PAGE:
Anyways, I suppose I should give you a little taste of what I did in Shanghai so here
Island 6 Art Gallery
with Shanghai developments looming in the background
I spent a lot of time at the Mingtown Hostel lounging my broken foot. It was a great hostel and I'd recommend it to any traveller. However, you don't want to spend 5 hours crutching around trying to find it like I did, so remember this: it's on the street directly behind the JW Mariott building (aka Screwdriver building) just west of People's Square. The taxi drivers might understand 'JW' but they don't understand 'Mariott', 'Screwdriver', or the name of the street it's on because it's only 3 blocks long. You'd think the website would give directions like this but they don't. Good luck travelers...the reward is worth it. One of the perks for me living here was that it had a tea shop and dumpling stand next door. These are both great activites for the less mobile. I drank LOTS of tea over the first 3-4 days...oolong, green, 3 types of jasmine, black, and others. I also slept LITTLE in the first 3-4 days. Amazingly it took 3-4 days to figure out why.
On Christmas I joined some fellow hostelers for some drinks around town. Christmas pretty much being an excuse to party, that's
just what we did, although quite uneventfully. New Year's Eve was a little more exciting at least. I decided China would be the place to ring in 2007 for me. China has its collective vision transfixed on the future, and at a tender 28 years of age I also am looking ahead and expecting the most. Like Christmas, January 1st is just another reason to party for the locals. The real deal around here just happened on February 18th when they rang in the year of the pig. But back on December 31st we found an art gallery throwing a shindig so we hopped in a taxi and headed over. But the streets were packed with cars and people and we were going no where fast. Being the visionary I am I brought 2 beers in the cab with us. And so with 2 strangers and a taxi driver, a toast of chinese beer, stuck in congestion just outside People's Square, I counted down the last 10 seconds of 2006. Luckily the party was on point and the music was loud when we finally arrived. For some reason there were numerous Frenchmen in skinny black jeans around. The whole thing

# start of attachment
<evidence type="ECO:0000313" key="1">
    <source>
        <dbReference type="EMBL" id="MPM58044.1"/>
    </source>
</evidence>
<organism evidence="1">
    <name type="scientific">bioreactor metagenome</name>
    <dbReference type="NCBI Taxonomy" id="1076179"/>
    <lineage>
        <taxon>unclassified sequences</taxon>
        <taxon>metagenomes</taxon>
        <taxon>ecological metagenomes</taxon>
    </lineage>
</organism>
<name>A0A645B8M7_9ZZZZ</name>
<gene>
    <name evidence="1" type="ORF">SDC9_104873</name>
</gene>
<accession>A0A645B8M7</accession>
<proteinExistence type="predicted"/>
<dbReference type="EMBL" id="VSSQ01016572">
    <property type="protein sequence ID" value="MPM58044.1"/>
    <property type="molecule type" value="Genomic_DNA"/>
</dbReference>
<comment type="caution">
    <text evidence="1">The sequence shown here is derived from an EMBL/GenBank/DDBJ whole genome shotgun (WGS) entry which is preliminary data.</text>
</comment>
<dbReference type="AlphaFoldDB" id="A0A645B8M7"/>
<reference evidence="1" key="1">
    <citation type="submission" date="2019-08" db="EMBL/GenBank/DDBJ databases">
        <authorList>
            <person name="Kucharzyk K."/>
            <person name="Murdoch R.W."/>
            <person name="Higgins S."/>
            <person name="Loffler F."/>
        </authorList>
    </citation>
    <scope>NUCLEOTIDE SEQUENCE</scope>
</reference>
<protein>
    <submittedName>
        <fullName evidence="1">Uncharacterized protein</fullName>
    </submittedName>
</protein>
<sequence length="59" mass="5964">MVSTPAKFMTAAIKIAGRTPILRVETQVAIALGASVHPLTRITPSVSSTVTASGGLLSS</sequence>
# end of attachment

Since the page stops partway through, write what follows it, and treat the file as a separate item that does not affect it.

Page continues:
The scars of tai chi. (old folks slap these trees with their hands rubbing the bark raw.)
had a distinctively New York hipster feel to it so I felt right at home. With the Yuan running out I took a cab home early that morning, hoping I wouldn't get lost in a deep sleep. I still had to pack my bags and catch a plane to Japan at 9am, January 1st. What was I thinking when I booked that one?